Herald Photo/Karla Tipton
Officer Ken Cheatham sits with a desk full of goodbye gifts from students at Barberton Elementary West.
Herald Staff Writer
On a Friday afternoon in May, children at Barberton Elementary West lined up for a goodbye hug at the office of school resource officer, Ken Cheatham.
A 28-year veteran of the Barberton police department, Cheatham will be relinquishing his position to a younger officer and returning to a patrol beat for the last year of work before retirement. In reflecting on his departure, he occasionally blinked back tears. “I’m going to miss this.”
Cheatham became an SRO in 1999 at the old Barberton High School, at the behest of the late Michael Kallai, chief of police at the time.
“Chief Kallai said they were starting a new position, and asked me if I wanted to take it,” said Cheatham. “He said, ‘I only ask two things of you: I want you to start the program because we never had it before. And, I want you to make it so they can‘t do without it.’ I had no idea what I was getting into.”
Cheatham spent 17 years as an SRO at the high school, and three at Elementary West. “It’s been a good run,” he said.
In hindsight, he regrets going in without training as an SRO. “Looking back, I wish I hadn’t gone in as a cop. If a kid did something, I arrested them, and it wasn’t needed. So I wasn’t perfect.”
It didn’t take him long to realize there was another way. “I started to take a different approach, and it just opened up doors.”
He listened, educated, counseled. In the areas of crime prevention and safety, he became proactive, instead of reactive.
He explained, “As they came in, just sitting down and finding out why the kids are acting the way they are, most are acting out because they are hurting because they’ve got too much on their plate,” he said.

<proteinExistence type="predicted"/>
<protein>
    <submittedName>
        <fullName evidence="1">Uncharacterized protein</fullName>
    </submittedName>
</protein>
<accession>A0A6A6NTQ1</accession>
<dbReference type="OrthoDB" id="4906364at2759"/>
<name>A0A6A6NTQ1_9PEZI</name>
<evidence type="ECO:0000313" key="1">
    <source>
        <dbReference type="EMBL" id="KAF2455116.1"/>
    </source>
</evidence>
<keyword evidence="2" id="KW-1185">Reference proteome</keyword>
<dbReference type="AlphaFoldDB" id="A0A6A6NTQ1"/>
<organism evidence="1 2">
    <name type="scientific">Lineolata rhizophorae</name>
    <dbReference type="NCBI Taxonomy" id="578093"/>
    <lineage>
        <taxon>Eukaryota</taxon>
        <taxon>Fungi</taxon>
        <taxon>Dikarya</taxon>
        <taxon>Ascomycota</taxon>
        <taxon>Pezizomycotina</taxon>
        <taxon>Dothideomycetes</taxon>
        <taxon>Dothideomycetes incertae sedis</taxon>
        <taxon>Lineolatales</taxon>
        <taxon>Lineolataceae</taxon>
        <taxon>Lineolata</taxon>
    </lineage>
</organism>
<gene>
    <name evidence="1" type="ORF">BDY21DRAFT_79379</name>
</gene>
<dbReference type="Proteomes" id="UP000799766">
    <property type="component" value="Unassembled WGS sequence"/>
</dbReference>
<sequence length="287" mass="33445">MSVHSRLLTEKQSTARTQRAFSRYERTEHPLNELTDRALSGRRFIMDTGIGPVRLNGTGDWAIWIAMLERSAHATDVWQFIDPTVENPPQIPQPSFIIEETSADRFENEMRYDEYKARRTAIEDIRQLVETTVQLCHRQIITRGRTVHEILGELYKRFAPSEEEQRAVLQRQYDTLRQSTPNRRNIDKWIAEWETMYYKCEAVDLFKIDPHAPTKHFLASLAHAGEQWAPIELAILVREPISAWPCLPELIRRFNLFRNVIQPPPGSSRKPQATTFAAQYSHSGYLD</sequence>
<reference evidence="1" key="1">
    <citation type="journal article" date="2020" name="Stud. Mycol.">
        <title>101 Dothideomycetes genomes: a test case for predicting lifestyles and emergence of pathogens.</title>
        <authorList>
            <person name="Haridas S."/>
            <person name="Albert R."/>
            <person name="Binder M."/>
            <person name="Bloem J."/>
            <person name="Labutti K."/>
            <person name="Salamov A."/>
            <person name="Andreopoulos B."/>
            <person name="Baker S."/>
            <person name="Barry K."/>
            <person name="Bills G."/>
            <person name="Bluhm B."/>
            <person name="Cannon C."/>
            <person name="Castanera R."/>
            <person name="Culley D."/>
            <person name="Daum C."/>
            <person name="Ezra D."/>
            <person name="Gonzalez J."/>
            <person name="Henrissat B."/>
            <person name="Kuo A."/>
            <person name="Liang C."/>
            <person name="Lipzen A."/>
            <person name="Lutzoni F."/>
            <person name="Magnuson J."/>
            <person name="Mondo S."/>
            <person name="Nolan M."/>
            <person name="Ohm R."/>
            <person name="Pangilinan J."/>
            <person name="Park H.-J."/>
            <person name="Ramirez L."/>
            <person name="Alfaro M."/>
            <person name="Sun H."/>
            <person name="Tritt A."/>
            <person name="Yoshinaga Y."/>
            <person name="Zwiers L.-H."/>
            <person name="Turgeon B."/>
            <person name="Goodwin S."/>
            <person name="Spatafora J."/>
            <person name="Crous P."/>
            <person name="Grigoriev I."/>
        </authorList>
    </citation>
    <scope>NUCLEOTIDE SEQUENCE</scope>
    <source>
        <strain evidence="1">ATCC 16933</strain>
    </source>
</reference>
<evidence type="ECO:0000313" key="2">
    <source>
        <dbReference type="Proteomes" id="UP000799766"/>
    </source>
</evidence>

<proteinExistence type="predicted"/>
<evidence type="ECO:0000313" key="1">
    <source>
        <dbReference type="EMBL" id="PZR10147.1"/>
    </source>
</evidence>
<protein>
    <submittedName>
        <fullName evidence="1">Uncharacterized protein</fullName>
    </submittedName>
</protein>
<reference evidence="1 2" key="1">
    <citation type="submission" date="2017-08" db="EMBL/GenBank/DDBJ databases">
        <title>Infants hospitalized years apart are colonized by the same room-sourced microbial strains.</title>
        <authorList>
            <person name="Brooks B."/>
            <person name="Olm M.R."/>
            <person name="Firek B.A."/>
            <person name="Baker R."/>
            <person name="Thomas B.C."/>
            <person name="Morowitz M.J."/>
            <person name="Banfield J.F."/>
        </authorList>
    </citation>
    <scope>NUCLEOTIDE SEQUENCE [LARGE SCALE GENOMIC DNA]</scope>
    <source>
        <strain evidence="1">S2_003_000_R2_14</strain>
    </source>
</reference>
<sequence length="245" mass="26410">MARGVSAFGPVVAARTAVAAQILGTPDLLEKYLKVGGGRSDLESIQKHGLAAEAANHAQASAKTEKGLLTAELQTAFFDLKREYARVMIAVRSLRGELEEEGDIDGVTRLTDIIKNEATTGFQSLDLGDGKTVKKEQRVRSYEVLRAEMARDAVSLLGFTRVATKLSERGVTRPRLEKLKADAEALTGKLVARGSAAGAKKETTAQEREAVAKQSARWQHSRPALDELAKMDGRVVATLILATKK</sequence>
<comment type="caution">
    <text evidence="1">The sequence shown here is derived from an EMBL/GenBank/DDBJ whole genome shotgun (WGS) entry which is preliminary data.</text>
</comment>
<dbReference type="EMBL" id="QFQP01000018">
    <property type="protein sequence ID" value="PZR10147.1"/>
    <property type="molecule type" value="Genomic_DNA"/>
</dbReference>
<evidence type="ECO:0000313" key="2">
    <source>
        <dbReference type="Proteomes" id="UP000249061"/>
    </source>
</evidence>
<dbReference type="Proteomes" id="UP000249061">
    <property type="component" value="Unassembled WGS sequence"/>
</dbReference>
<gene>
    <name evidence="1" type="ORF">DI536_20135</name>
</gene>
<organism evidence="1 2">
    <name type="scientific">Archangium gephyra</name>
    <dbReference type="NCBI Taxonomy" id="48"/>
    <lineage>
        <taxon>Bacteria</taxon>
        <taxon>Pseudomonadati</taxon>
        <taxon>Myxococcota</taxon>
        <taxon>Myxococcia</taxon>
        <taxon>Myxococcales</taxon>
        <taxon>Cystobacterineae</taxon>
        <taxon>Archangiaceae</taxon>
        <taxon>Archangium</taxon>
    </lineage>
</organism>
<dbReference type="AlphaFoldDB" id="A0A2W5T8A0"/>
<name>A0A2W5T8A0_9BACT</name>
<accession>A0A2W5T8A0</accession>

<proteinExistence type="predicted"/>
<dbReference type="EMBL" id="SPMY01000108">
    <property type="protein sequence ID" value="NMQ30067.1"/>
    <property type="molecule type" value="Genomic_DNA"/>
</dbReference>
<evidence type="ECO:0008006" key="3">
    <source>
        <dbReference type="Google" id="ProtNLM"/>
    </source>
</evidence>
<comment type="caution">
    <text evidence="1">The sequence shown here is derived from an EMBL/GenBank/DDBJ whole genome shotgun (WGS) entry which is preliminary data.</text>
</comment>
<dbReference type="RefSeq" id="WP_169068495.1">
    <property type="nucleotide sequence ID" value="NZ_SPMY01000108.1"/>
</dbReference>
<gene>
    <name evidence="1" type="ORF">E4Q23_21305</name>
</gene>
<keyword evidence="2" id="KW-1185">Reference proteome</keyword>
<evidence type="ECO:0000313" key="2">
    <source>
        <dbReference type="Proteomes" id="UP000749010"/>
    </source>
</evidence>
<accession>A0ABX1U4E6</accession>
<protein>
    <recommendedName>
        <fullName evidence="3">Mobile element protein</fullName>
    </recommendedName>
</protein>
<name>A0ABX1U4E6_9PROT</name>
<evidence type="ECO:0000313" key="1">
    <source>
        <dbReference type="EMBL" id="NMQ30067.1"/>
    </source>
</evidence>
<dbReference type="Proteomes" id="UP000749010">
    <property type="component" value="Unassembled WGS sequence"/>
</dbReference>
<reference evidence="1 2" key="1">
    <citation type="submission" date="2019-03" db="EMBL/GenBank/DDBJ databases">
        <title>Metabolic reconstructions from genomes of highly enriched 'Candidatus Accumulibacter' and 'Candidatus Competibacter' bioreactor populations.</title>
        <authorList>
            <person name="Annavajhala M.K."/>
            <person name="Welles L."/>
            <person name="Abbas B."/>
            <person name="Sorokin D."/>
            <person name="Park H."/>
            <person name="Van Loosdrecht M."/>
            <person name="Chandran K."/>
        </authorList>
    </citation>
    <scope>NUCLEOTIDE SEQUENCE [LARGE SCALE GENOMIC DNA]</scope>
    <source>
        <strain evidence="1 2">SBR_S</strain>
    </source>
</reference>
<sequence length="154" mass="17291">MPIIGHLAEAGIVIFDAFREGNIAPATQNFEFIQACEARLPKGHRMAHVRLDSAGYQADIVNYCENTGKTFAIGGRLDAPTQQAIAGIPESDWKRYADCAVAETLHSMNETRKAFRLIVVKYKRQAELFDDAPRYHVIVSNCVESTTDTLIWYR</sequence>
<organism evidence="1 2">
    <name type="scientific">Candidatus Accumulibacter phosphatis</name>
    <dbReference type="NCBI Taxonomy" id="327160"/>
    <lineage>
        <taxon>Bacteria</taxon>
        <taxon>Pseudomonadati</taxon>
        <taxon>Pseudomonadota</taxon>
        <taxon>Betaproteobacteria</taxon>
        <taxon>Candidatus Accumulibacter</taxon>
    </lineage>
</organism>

“I came to the conclusion, ‘Find the hurt, heal the hurt.'”
It’s one of the several slogans Cheatham uses at schools to inspire and educate. Others are, “Hugs, not slugs,” to discourage violence, and “The only thing you should like sugarcoated is your frosty flakes,” to encourage self-honesty.
His most popular saying, however, is directed at young women. “Get your nails done.”
Over his years as an officer, he has seen young women make poor life choices because of low self-esteem and noticed that when they do something for themselves, like doing their nails, it makes them feel better. “I started telling the young ladies at the high school, ‘hey, get your nails done,’ to build self-esteem and it turned out to be a success. Around prom time, they’re all flocking to me to show their nails,” he said with a laugh.
Cheatham and his wife Cynthia have successfully raised daughters Moriah and Alexia, who have gone into law and nursing careers, respectively. “I think I was meant to raise daughters.”
Passing the torch
Although he will miss being an SRO officer, Cheatham said, “It’s time. You know when it’s time. Like I said, it’s time for a young person to get in here and have the success that I have and take it to the next level.”
That person will be Officer Greg Stalder, who once came up to him when he was in middle school, and said, ‘Officer Cheatham, I’m going to be a police officer just like you and one day I’m going to have your job,'” said Cheatham with a chuckle. “I couldn’t be happier for him.”
Cheatham’s last day as an SRO will be the end of the school year, and he will begin day shift parole duty in June. “I only have a year and a half left before I retire, and this will give me the opportunity to work with the guys that I came in with.”
As for Chief Kallai’s original assignment to initiate the SRO program, Cheatham believes he succeeded. “My job was to come in and make it to where they couldn’t do without it, and now we have an officer in every school.”